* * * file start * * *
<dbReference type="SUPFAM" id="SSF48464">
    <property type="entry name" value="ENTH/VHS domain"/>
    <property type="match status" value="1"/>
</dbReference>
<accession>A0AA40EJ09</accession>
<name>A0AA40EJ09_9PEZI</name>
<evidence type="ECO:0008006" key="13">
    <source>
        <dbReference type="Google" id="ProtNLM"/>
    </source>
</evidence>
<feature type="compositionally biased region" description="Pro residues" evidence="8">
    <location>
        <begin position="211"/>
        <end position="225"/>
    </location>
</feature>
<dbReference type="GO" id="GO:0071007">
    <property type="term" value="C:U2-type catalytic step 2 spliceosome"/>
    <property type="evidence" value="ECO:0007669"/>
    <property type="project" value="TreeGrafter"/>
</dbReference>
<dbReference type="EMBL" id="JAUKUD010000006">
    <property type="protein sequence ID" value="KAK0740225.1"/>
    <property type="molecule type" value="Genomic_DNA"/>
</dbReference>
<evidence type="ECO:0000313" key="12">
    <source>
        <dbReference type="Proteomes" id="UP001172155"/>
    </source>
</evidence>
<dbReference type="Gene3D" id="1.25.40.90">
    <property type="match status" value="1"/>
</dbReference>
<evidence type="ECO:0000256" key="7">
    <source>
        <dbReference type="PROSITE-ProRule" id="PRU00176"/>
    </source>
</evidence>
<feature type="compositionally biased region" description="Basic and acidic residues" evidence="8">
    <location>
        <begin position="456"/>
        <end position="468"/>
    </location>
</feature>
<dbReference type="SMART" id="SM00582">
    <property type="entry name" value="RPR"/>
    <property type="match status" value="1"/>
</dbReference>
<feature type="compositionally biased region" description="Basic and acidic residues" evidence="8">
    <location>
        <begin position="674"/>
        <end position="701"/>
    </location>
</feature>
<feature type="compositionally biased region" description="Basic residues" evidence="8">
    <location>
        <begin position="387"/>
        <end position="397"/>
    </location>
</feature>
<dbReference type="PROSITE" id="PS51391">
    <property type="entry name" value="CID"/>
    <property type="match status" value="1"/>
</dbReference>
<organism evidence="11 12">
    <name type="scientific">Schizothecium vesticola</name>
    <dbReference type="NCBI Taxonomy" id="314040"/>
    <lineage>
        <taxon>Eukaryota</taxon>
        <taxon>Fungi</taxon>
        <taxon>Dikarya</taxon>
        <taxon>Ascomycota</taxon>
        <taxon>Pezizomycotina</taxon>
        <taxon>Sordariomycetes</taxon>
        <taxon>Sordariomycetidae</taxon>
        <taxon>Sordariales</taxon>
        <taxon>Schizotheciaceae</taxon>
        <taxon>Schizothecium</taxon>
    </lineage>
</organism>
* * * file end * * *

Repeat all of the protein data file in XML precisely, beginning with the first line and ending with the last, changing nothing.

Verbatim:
<dbReference type="SUPFAM" id="SSF48464">
    <property type="entry name" value="ENTH/VHS domain"/>
    <property type="match status" value="1"/>
</dbReference>
<accession>A0AA40EJ09</accession>
<name>A0AA40EJ09_9PEZI</name>
<evidence type="ECO:0008006" key="13">
    <source>
        <dbReference type="Google" id="ProtNLM"/>
    </source>
</evidence>
<feature type="compositionally biased region" description="Pro residues" evidence="8">
    <location>
        <begin position="211"/>
        <end position="225"/>
    </location>
</feature>
<dbReference type="GO" id="GO:0071007">
    <property type="term" value="C:U2-type catalytic step 2 spliceosome"/>
    <property type="evidence" value="ECO:0007669"/>
    <property type="project" value="TreeGrafter"/>
</dbReference>
<dbReference type="EMBL" id="JAUKUD010000006">
    <property type="protein sequence ID" value="KAK0740225.1"/>
    <property type="molecule type" value="Genomic_DNA"/>
</dbReference>
<evidence type="ECO:0000313" key="12">
    <source>
        <dbReference type="Proteomes" id="UP001172155"/>
    </source>
</evidence>
<dbReference type="Gene3D" id="1.25.40.90">
    <property type="match status" value="1"/>
</dbReference>
<evidence type="ECO:0000256" key="7">
    <source>
        <dbReference type="PROSITE-ProRule" id="PRU00176"/>
    </source>
</evidence>
<feature type="compositionally biased region" description="Basic and acidic residues" evidence="8">
    <location>
        <begin position="456"/>
        <end position="468"/>
    </location>
</feature>
<dbReference type="SMART" id="SM00582">
    <property type="entry name" value="RPR"/>
    <property type="match status" value="1"/>
</dbReference>
<feature type="compositionally biased region" description="Basic and acidic residues" evidence="8">
    <location>
        <begin position="674"/>
        <end position="701"/>
    </location>
</feature>
<feature type="compositionally biased region" description="Basic residues" evidence="8">
    <location>
        <begin position="387"/>
        <end position="397"/>
    </location>
</feature>
<dbReference type="PROSITE" id="PS51391">
    <property type="entry name" value="CID"/>
    <property type="match status" value="1"/>
</dbReference>
<organism evidence="11 12">
    <name type="scientific">Schizothecium vesticola</name>
    <dbReference type="NCBI Taxonomy" id="314040"/>
    <lineage>
        <taxon>Eukaryota</taxon>
        <taxon>Fungi</taxon>
        <taxon>Dikarya</taxon>
        <taxon>Ascomycota</taxon>
        <taxon>Pezizomycotina</taxon>
        <taxon>Sordariomycetes</taxon>
        <taxon>Sordariomycetidae</taxon>
        <taxon>Sordariales</taxon>
        <taxon>Schizotheciaceae</taxon>
        <taxon>Schizothecium</taxon>
    </lineage>
</organism>